Making decisions about details on your new deck, like railing style, lighting placement or built-in amenities? Take some time to give these items careful thought. While they may seem small, deck details can affect your enjoyment of your outdoor living space for years to come. The details you choose today will affect your deck’s aesthetics as well as the cost of keeping your deck looking good in the years ahead. When you choose Archadeck of Fort Wayne to design and build your new deck, we help you weigh options for the small details, too.
Sometimes homeowners put so much thought into the big things—like choosing wood decking or composite —that they don’t give much thought to little things. Someone once said, “Attention to detail can make the difference between average and stunning.” We certainly agree! We see it every day. That’s why Archadeck of Fort Wayne’s preferred deck railing is Westbury aluminum rail. We also like TimberTech/AZEK composite railing products and use them often.
What’s Wrong with Wooden Deck Railings?
When you’re designing a deck with your builder, focusing on details means taking time to weigh the options for your deck railing. If you have chosen wood for your decking material, you may be tempted to choose wood for the deck railings as well. There are several reasons you might consider a wood railing. First, it would match the deck surface. Second, a wood railing might be less expensive than other railing materials. (More about this one later!) Third, you’ve seen wood deck railings for years, so they are familiar—and that may be part of their appeal.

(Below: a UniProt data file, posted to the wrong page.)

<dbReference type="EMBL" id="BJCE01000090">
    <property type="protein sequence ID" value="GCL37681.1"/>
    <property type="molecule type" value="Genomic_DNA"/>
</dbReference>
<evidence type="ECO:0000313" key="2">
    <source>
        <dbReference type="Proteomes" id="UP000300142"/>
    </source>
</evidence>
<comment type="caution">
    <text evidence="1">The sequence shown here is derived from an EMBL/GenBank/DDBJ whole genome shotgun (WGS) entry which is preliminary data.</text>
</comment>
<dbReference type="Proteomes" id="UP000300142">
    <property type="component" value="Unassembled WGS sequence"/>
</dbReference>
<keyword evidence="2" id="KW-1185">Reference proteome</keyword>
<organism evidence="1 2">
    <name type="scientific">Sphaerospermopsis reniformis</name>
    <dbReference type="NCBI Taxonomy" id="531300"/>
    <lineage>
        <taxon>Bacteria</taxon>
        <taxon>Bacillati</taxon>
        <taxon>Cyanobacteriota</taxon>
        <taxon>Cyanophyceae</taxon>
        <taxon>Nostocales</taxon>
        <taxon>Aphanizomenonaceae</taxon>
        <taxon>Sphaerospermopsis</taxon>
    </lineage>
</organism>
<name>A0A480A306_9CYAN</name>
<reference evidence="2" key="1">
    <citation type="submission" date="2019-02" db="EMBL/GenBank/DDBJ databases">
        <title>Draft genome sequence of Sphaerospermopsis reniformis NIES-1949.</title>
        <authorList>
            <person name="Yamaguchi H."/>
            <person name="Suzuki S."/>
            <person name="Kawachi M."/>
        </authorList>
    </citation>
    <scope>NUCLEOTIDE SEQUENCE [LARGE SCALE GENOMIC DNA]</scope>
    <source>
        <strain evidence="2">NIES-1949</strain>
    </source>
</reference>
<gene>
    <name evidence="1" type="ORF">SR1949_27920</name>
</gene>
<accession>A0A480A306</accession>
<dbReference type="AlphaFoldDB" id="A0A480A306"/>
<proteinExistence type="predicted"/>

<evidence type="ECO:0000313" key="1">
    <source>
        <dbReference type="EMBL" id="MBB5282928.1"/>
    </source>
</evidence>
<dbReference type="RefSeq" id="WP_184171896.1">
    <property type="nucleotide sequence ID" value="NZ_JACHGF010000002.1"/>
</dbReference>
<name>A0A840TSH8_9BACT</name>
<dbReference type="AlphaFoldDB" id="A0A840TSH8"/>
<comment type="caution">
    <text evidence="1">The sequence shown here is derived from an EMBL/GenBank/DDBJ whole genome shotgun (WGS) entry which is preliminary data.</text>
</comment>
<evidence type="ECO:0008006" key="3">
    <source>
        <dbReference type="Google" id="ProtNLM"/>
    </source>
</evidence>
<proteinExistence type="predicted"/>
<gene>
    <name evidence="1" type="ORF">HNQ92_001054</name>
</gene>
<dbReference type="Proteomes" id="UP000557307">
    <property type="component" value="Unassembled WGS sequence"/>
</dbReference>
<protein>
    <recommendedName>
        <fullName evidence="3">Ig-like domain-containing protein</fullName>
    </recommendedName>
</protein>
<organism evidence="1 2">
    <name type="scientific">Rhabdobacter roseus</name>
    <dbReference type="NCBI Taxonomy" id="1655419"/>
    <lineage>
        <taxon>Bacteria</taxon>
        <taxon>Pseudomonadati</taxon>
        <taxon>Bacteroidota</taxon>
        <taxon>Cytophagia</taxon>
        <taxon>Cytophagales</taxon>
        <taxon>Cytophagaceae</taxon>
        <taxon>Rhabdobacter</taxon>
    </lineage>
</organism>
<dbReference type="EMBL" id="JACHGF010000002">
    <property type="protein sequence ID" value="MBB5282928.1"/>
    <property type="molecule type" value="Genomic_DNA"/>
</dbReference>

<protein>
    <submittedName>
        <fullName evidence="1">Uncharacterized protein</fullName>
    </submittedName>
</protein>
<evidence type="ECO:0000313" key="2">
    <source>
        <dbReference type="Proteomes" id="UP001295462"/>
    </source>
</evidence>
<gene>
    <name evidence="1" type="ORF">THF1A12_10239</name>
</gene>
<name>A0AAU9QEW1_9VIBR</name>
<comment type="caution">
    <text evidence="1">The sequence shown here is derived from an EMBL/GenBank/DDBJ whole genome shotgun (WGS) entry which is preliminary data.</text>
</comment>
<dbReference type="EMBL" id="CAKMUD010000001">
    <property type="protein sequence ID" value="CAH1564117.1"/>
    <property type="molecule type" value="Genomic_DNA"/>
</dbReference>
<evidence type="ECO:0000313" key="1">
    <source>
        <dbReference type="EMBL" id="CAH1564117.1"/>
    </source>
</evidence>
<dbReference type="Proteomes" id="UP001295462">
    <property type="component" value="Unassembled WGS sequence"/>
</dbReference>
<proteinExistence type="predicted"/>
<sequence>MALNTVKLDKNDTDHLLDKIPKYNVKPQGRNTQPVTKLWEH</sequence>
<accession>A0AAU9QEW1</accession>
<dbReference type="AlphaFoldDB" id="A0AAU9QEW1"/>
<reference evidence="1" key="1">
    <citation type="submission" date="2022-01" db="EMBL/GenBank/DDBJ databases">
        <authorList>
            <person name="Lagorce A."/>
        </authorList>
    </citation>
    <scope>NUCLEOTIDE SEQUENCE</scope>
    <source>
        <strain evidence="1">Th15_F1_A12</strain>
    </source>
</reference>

Before we look at other railing options to consider, let’s examine those reasons you might select wood for your deck railings. It’s true that wooden railings can be more cost-effective than some other railing styles available today. That short-term cost savings might be short-sighted, though, if you want to keep the deck looking sharp beyond the first year or two. When it comes time for wood deck maintenance, sanding and re-staining or sealing the railings can be a lot of work—or expensive. You won’t want to sand and stain or seal the decking boards without refreshing the railings as well. That would look strange. This deck maintenance expense will recur every year or two, for as long as you want your deck to look good. After several years, the costs will add up and before long, the wood railings will no longer have been the less expensive option.
Why is Maintenance for Wooden Railings Expensive?
When we talk about deck railings, we are talking about the horizontal top rail as well as the vertical balusters or pickets. Some railing designs include a horizontal bottom rail, too. It’s the vertical pieces, though, that increase the expense of wood deck maintenance. We spoke recently with a homeowner who had a wooden deck with a wooden rail and was quoted $1200 to wash and seal his deck. Why was the quote so high? The tedious nature of maintaining the vertical wooden surfaces is what can drive up the cost of wood deck maintenance.